Green Party of Quebec
The Green Party of Quebec (GPQ) (French: Parti vert du Québec; PVQ) is a Quebec political party whose platform is the promotion of Green politics. It has not won any seats in the National Assembly of Quebec. Its platform is oriented towards promotion of green values, sustainable development, and participatory democracy. The party differentiates itself from other political parties in Quebec by representing the left federalists of the province.
|Founded||1984 and refoundation in 2001|
|Headquarters||A-3729 rue Wellington Montreal, Quebec|
|International affiliation||Global Greens|
|Seats in the National Assembly|
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The Green Party of Quebec is a coalition of activists and citizens for whom environmental questions are a priority. They believe that the government should help in creating a green, just, democratic and equal society. Their main principles are inspired from the Global Greens Charter which revolves around six main ideas: ecological wisdom, social justice, participatory democracy, nonviolence, sustainability and respect for diversity.
It received 1.69% of the popular vote in the 2018 Quebec election. The current leader is Alex Tyrrell. Nominated as party leader on 21 September 2013 and then aged 25, he became the youngest party leader of Quebec and Canada.
First Green Party of Quebec (1985–1998)Edit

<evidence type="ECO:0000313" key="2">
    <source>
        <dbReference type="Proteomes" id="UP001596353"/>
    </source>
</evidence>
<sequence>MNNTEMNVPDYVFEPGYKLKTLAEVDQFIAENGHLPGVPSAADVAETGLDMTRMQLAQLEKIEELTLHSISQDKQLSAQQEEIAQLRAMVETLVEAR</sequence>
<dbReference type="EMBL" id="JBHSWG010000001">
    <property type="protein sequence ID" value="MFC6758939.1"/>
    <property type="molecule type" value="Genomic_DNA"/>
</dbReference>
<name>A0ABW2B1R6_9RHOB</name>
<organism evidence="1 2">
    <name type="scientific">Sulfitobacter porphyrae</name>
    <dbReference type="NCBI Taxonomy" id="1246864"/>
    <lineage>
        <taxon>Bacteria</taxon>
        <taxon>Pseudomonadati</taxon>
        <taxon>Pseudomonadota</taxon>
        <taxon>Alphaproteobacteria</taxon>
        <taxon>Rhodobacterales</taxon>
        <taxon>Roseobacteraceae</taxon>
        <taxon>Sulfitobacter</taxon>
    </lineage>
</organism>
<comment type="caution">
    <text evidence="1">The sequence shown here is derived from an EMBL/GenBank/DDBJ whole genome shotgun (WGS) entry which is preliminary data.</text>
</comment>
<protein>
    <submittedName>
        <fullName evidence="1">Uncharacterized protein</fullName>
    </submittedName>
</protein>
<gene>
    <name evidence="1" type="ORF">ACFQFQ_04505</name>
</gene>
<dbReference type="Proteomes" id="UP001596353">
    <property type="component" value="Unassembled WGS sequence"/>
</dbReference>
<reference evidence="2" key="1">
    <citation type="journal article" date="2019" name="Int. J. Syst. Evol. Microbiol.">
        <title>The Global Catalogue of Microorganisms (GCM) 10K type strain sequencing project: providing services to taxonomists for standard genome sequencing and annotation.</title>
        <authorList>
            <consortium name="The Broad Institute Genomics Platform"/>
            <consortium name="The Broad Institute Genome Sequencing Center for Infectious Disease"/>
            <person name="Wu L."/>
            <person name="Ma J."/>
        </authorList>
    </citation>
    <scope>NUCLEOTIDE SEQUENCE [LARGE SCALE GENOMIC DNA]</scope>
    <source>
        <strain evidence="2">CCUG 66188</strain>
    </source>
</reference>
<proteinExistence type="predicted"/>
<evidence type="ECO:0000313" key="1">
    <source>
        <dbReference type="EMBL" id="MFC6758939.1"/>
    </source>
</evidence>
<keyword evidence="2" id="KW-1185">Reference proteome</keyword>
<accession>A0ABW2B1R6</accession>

A first version of the Green Party of Québec was founded in the 1980s and had candidates in the 1985, 1989 and 1994 Quebec general elections. The 1989 elections results were at the time the strongest showing for any Green Party in Canada. On average, candidates collected 5.55% of votes in contested seats. Although the party had a small budget, it attempted to run a province-wide campaign with organizers from Montreal, Québec City and Sherbrooke, as well as some relatively independent local campaigns in rural ridings. Many meetings were held at Le Commensal restaurant in Montréal, a strong supporter. Attempts were made to involve the various environmental groups, but most shied away from officially supporting the PVQ in order to maintain political neutrality and protect financial interests. In the party structure of 1989, sovereignty and economical neutrality were promoted rather than left-wing policies, under the slogan of "not left or right but forward". This caused some strife within the party, as many members were more left-leaning.